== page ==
Published Online: June 6, 2016. doi:10.1001/jamapediatrics.2016.0445

Author Contributions: Dr Savage had full access to all of the data in the study and takes responsibility for the integrity of the data and the accuracy of the data analysis.

Study concept and design: All authors.

Acquisition, analysis, or interpretation of data: Savage, Birch, Marini, Paul.

Drafting of the manuscript: Savage, Marini, Paul.

Critical revision of the manuscript for important intellectual content: Savage, Birch, Anzman-Frasca, Paul.

Statistical analysis: Savage, Marini, Paul.

Obtained funding: Savage, Birch, Paul.

Administrative, technical, or material support: Marini, Anzman-Frasca, Paul.

Study supervision: Birch, Marini, Paul.

Conflict of Interest Disclosures: None reported.

Funding/Support: This research was supported by grant R01DK088244 from the National Institute of Diabetes and Digestive and Kidney Diseases. Additional support was received from the Children’s Miracle Network at Penn State Children’s Hospital. US Department of Agriculture grant 2011-67001-30117 supported graduate students. Research Electronic Data Capture support was received from The Penn State Clinical and Translational Research Institute, Pennsylvania State University Clinical and Translational Science Award, and National Institutes of Health/National Center for Advancing Translational Sciences grant number UL1 TR000127.

Role of the Funder/Sponsor: The funding sources had no role in the design and conduct of the study; collection, management, analysis, and interpretation of the data; preparation, review, or approval of the manuscript; and decision to submit the manuscript for publication.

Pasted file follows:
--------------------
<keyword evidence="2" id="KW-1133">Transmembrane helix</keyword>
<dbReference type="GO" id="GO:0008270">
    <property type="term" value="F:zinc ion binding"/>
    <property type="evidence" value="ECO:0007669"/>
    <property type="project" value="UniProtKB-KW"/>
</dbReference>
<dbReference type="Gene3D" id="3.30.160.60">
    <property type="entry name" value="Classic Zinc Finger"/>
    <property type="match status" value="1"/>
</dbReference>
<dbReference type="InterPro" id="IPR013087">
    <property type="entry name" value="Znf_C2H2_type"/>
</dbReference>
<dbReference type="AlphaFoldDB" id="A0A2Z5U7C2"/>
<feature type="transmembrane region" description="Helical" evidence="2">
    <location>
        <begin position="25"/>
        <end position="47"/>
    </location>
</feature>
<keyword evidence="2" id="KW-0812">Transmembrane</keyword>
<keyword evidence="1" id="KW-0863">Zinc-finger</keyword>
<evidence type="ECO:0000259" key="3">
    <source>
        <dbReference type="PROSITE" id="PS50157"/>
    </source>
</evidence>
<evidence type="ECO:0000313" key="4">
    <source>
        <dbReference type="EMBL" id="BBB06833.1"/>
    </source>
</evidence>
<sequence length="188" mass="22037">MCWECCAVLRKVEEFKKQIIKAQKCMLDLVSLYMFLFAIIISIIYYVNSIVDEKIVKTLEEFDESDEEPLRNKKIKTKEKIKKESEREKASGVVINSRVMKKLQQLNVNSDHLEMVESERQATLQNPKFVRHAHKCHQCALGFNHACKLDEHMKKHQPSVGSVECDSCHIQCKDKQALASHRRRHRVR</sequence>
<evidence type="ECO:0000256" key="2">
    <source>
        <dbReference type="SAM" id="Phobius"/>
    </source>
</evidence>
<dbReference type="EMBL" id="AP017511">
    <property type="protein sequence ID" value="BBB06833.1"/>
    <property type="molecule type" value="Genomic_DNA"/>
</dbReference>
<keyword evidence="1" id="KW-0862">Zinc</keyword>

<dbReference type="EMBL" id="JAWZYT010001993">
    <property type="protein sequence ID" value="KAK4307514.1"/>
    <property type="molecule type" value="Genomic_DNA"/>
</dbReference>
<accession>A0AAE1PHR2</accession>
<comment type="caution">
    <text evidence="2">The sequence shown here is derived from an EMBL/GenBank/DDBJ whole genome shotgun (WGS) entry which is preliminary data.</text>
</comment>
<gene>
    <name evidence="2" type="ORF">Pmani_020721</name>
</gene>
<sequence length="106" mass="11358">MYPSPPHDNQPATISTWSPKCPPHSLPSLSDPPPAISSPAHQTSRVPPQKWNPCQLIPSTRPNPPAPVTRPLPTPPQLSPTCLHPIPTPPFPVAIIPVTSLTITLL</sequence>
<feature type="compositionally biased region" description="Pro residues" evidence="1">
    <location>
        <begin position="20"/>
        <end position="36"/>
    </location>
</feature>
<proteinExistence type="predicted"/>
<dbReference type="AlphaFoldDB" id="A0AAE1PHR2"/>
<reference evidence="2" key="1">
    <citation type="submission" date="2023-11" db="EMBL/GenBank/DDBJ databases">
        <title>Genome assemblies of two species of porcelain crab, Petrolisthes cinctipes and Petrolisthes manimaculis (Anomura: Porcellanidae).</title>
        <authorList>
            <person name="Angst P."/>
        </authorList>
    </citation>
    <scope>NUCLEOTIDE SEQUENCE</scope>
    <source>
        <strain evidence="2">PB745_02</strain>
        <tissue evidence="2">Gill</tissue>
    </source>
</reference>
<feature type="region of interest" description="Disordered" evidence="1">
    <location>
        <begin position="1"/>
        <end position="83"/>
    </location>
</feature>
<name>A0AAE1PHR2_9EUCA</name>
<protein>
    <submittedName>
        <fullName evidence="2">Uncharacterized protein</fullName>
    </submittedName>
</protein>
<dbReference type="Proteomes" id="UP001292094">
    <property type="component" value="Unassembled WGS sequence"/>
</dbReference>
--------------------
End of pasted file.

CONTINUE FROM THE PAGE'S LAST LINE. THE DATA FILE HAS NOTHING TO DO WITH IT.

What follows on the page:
Additional Contributions: We acknowledge Jodi Mindell, PhD, for contributing to the sleep curriculum development (Saint Joseph’s University, Philadelphia, Pennsylvania), Jessica Beiler, MPH, Jennifer Stokes, RN, Patricia Carper, RN, Amy Shelly, LPN, Gabrielle Murray, RN, Heather Stokes, and Nicole Verdiglione for their assistance in recruiting and retaining participants, intervention delivery, and data collection (Pennsylvania State College of Health and Human Development), Susan Rzucidlo, MSN, RN, for contributing to the safety control curriculum development (Pennsylvania State College of Health and Human Development), Lindsey Hess, MS, Emily Hohman, PhD, Chelsea Rose, PhD, Katherine Balantekin, PhD, RD, and Julia Bleser, MS, for assisting with data collection and data management (The Center for Childhood Obesity Research, Pennsylvania State University), and Eric Loken, PhD, for statistical advising (Pennsylvania State University). Drs Birch and Paul are principal investigators on the National Institutes of Health grant R01DK088244 that supported the study.